long-term research and development. Washington—never a straightforward
place, even in the best of times—has become downright inoperable.
Pharmaceutical companies have been allowed to run rampant, while
airlines go broke and shove their employee liability down the
disappearing taxpayers’ throat. Meanwhile, who’s investing in those
Euro-Asian IPOs? American investment trusts. Capital (the last of our
freedoms) is a bird on the wing.

What explains the reversal of fortune for
American capital markets? No fewer than three comprehensive studies in
the past sixth months have sought answers, drafted respectively by a
task force loosely formed by Treasury Secretary Hank Paulson; a
blue-ribbon panel sponsored by the U.S. Chamber of Commerce; and the
consulting firm McKinsey and Company (where I once worked), hired by
New York’s mayor and senior U.S. Senator, Mike Bloomberg and Chuck
Schumer.

Two common threads emerged from
these in-depth reviews. First, America’s securities regulations have
become overly burdensome, especially for smaller companies. The
Sarbanes-Oxley reforms of 2002 — well-intentioned to correct the
frauds that led to the collapse of Enron and WorldCom — have proved
far more expensive to implement than anticipated. And with increased
threats of criminal sanctions for corporate managers, directors, and
auditors, the leaders of publicly traded companies in America have had
to devote far more time to accounting and compliance issues than to
growing their businesses.

Hard
as it may be to believe, Wall Street thinks if we could only free our
corporate environment to get back to the accounting scandals and
executive malfeasance of the recent past, all would be well. Jim
Copland is shilling for those who are mostly in prison these days.

Thoughtful regulation is important to facilitate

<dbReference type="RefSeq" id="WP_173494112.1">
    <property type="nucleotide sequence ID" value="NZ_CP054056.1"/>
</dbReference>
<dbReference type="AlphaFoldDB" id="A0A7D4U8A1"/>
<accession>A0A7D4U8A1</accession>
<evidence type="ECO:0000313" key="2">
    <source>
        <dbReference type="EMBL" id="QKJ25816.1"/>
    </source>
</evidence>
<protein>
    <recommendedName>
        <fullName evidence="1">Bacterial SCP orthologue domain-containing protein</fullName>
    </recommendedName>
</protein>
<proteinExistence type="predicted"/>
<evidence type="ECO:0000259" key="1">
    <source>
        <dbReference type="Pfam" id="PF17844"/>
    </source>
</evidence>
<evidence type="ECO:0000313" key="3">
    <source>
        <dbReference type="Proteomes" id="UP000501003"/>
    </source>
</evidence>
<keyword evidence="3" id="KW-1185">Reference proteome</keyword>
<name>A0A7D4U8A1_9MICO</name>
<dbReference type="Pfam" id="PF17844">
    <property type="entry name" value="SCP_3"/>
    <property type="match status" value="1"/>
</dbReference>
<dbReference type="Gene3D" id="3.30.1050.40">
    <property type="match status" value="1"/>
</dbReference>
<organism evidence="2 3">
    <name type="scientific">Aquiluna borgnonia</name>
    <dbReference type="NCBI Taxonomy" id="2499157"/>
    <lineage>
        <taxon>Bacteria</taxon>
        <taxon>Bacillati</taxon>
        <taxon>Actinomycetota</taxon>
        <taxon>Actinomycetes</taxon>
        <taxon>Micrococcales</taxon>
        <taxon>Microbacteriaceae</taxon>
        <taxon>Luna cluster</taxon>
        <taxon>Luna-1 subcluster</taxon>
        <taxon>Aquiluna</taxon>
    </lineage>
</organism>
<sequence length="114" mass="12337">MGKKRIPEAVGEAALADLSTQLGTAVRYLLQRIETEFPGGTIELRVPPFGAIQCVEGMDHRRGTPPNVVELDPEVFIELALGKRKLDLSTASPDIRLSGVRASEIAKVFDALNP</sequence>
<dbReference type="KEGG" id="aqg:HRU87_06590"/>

share pricing and to prevent corporate managers from defrauding their
investors, but our anger over past corporate misconduct should not
blind us to the real risks to common shareholders if American companies
leave our markets.

That is such a prejudiced piece of in-house-manship that Copland hardly deserves a further audience, at least not in the guise of independent policymaking.
Manhattan Institute claims to flog a free-market based advocacy in all
aspects of society. What could possibly be more ‘free market’ than the
flight of capital to more attractive investment destinations?
Europe is not more
attractive because it is more innovative or market-capitalist. Indeed,
Europe is far from that business-wise, but its currency is more stable
than ours and will be until America grapples with some very serious
financial imbalances. Then the money will come back. Wake up, James.
China is hardly a more free market than ours, but its currency is
undervalued, mostly because it’s in the odd position of running counter
to, but tied to, the American dollar. Money doesn’t care about copyright infringement and human rights constraint. Money cares about return on investment.
America continually castigates China for undervaluing its own currency.
Our time would be better spent working to remove our balance of
payments deficit, finance our own wars, balance our federal budgets and
stop taking each other to lunch in the Hamptons when we’re broke.

The very events that James Copland decries are what, in a more
intellectually honest and less self-serving conversation, would be
called looking the truth in the eye.